CAPTCHA acronym for “Completely Automated Public Turing test to tell Computers and Humans Apart” is a way for sites to block spam. According to Wikipedia, it is
“A CAPTCHA or Captcha (pronounced /ˈkæptʃə/) is a type of challenge-response test used in computing to ensure that the response is not generated by a computer. The process usually involves one computer (a server) asking a user to complete a simple test which the computer is able to generate and grade. Because other computers are unable to solve the CAPTCHA, any user entering a correct solution is presumed to be human. Thus, it is sometimes described as a reverse Turing test, because it is administered by a machine and targeted to a human, in contrast to the standard Turing test that is typically administered by a human and targeted to a machine. A common type of CAPTCHA requires that the user type letters or digits from a distorted image that appears on the screen.”
Below is an example of a CAPTCHA on craigslist.
Though CAPTCHA is a great tool for blocking spam it could be coming in the way of user experience and resulting in a lower conversion than you would have had without it.
I have come across many sites where CAPTCHAs are totally illegible. Such CAPTCHAs not only deter SPAM but also valid human visitors. Even if the CAPTCHA is totally legible it adds one extra step between a visitor and the conversion. Sometimes it takes few refreshes of the CAPTCHA before a visitor gets it right, resulting in a very frustrating experience.
You can spend all your time doing A/B and Multivariate testing the form layout, images, text, etc. but probably won’t move the needle if your CAPTCHA is the culprit.
If you have CAPTCHA on your site then I suggest the following 5 checks to ensure you have a good CAPTCHA on your site.
- Clear – Is it clear to your visitors that you have to enter the CAPTCHA before the form can be submitted? Some sites don’t make it clear and leave visitors wondering why their form is not getting submitted. Make sure there is help available on CAPTCHA if the visitors get stuck. Also, make sure that there is a refresh button to refresh the CAPTCHA image in case visitors can’t read it.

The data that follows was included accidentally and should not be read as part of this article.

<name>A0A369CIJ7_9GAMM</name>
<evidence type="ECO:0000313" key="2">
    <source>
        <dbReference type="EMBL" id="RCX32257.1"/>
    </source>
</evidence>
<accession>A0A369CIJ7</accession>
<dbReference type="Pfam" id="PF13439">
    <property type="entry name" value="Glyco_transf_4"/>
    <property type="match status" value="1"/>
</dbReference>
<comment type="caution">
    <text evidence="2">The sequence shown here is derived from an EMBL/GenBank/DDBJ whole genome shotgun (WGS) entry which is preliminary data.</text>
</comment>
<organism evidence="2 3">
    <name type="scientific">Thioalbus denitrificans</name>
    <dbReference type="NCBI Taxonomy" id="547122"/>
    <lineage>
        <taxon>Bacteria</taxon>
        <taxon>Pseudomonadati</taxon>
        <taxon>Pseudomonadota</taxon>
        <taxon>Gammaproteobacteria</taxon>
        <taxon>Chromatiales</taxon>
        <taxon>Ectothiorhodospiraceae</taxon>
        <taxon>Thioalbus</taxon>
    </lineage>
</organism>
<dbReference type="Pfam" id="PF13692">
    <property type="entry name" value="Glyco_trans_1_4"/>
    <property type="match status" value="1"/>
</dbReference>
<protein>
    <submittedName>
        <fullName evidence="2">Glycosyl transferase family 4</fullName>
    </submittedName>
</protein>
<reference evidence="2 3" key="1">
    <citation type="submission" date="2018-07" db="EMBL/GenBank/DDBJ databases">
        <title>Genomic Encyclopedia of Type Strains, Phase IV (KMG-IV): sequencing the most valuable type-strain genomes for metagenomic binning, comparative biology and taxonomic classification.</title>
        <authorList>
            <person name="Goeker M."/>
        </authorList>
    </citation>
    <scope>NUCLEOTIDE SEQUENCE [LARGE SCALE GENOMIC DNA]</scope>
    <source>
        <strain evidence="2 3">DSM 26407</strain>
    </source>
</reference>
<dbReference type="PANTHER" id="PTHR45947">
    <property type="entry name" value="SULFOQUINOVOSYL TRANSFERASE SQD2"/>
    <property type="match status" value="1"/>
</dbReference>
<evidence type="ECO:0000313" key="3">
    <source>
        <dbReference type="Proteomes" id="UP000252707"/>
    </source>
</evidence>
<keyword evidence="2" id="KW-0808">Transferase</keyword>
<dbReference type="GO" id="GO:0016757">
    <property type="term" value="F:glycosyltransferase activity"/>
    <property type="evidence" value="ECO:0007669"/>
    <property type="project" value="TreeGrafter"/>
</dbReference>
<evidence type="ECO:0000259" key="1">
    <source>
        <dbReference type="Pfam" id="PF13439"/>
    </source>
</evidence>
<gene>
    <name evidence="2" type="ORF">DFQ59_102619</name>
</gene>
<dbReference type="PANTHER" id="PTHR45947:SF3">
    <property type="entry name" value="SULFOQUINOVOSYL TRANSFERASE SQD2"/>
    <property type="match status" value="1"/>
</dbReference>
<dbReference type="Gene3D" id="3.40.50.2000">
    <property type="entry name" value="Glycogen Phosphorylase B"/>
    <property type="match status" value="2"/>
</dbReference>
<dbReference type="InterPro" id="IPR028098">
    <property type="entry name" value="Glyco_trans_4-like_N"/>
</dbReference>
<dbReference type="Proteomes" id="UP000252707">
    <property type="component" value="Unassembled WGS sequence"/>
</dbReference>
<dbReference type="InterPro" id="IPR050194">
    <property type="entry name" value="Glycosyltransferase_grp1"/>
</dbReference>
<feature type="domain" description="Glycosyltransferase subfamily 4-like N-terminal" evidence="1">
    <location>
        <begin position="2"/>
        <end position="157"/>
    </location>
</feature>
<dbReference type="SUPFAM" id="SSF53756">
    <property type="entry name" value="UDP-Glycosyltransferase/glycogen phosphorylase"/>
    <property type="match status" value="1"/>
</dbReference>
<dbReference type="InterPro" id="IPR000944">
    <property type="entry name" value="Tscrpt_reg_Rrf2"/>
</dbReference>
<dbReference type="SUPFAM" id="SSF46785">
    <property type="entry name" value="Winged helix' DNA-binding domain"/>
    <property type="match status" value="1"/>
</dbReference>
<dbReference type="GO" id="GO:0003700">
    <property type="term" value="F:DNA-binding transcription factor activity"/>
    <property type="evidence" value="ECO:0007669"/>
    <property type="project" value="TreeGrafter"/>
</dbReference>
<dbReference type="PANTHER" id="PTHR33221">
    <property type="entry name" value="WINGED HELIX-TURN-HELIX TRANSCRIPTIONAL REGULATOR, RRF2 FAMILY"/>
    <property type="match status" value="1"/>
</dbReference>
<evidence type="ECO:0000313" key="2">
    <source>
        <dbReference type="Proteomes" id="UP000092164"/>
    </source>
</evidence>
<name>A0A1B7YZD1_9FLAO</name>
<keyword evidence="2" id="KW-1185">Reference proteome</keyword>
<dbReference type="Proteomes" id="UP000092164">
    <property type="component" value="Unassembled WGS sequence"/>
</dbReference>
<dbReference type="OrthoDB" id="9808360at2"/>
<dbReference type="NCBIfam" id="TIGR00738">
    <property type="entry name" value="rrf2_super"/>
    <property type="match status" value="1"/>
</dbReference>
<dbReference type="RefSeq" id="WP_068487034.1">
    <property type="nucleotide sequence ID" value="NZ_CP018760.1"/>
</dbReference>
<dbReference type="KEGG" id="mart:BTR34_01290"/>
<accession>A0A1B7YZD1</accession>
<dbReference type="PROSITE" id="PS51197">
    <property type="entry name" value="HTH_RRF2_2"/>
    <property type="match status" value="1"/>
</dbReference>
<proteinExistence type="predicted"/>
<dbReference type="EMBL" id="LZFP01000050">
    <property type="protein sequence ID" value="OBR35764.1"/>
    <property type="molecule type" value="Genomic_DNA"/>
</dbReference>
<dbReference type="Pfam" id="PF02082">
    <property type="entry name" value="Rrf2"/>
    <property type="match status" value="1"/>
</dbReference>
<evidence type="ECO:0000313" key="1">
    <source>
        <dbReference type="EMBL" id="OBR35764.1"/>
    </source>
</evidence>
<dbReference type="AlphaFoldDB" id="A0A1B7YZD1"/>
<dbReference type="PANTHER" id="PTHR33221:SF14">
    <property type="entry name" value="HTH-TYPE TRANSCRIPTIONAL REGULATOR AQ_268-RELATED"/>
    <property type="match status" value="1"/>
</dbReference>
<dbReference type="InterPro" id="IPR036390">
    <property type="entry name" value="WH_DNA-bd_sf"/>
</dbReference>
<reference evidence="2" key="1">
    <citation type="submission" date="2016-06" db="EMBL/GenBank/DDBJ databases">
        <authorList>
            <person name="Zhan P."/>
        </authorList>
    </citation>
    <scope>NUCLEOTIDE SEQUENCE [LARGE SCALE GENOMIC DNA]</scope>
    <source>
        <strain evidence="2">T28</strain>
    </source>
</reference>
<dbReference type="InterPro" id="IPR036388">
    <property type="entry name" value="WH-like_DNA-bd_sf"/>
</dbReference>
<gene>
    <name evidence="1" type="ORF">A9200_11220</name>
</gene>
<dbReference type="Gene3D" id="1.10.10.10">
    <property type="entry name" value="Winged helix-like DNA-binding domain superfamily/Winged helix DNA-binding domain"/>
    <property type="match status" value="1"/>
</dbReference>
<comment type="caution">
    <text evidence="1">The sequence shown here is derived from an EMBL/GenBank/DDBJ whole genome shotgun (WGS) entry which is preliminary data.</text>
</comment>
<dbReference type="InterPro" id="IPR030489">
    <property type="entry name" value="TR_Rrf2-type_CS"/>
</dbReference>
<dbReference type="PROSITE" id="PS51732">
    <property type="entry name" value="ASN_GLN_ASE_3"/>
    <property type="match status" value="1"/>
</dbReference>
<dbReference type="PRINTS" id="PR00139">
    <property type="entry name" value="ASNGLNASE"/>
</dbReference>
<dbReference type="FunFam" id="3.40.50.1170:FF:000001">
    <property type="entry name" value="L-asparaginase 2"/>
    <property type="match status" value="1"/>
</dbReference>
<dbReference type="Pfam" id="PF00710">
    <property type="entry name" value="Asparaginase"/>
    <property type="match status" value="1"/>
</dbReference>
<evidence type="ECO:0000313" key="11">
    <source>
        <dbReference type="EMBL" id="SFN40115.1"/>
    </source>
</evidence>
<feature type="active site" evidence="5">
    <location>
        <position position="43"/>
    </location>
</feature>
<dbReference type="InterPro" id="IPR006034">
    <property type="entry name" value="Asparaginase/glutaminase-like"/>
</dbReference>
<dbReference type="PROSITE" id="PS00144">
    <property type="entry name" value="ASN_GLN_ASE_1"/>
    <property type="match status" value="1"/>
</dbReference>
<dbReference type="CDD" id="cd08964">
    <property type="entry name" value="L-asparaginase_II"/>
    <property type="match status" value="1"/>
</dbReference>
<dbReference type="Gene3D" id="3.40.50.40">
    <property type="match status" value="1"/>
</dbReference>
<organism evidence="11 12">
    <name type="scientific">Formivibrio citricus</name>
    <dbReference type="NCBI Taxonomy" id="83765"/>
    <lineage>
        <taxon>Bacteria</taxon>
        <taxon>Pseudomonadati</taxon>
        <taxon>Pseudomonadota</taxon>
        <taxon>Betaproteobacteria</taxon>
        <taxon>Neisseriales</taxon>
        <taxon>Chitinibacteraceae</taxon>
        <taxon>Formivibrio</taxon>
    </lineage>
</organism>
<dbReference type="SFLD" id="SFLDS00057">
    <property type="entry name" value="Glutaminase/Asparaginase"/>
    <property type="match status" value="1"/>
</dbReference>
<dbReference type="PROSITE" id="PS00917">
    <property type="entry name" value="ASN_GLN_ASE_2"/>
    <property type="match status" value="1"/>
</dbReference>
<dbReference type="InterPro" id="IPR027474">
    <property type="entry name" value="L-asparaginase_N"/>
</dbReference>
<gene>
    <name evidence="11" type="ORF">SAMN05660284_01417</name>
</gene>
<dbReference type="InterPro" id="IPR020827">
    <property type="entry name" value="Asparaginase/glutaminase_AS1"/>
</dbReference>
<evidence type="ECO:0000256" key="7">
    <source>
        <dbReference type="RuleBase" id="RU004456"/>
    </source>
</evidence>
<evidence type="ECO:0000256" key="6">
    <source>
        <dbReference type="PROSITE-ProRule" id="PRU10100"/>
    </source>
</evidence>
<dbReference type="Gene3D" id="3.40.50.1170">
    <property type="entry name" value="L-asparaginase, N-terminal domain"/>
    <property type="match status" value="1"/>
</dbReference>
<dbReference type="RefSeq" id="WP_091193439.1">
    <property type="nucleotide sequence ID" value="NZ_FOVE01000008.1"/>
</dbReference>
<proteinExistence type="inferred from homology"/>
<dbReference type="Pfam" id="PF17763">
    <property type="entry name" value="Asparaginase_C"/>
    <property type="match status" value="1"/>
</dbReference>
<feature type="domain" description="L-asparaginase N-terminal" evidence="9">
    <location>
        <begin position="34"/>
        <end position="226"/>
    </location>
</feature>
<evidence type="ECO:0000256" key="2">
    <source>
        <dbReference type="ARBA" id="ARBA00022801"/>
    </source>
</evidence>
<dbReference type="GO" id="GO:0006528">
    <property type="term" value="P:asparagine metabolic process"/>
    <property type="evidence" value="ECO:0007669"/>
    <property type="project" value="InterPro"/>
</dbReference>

- Readability – Check all your CAPTCHA images. Can you read them? Will your visitors be able to figure out what your CAPTCHA reads?
- Accessibility – Visually impaired visitors should be able to fill the form else you will lose them at CAPTCHA.
- Time – How fast is your CAPTCHA? If it is slow to load or validate you might be losing conversions.
- Protection – Do you have a huge SPAM problem (that you need a CAPTCHA or did you put it because everybody else is putting them too? Keep in mind that event a CAPTCHA might not completely protect you from SPAM.
Is CAPTCHA hurting your conversions?
I suggest you conduct A/B testing to understand how CAPTCHA might be affecting your conversions. Create a version of the page that does not have CAPTCHA and test it against the control version (your current version with CAPTCHA).
Analyze the results. You should analyze the conversions you get from each version. Deduct any SPAM when calculating the conversion. Calculate true conversions per month/year from both versions. Make sure your results are statistically significant. Most likely you will see the lower conversion from the version with CAPTCHA and higher SPAM from the version without CAPTCHA. Considering the impact of SPAM on your form, determine if the efficiency (clean data) gained by having CAPTCHA on your form outweighs the gain of extra conversion when you remove CAPTCHA. If CAPTCHA is doing more harm than good then remove it.
Examples of CAPTCHA
Have you seen a bad CAPTCHA that caused you to leave the site? Send me the link.
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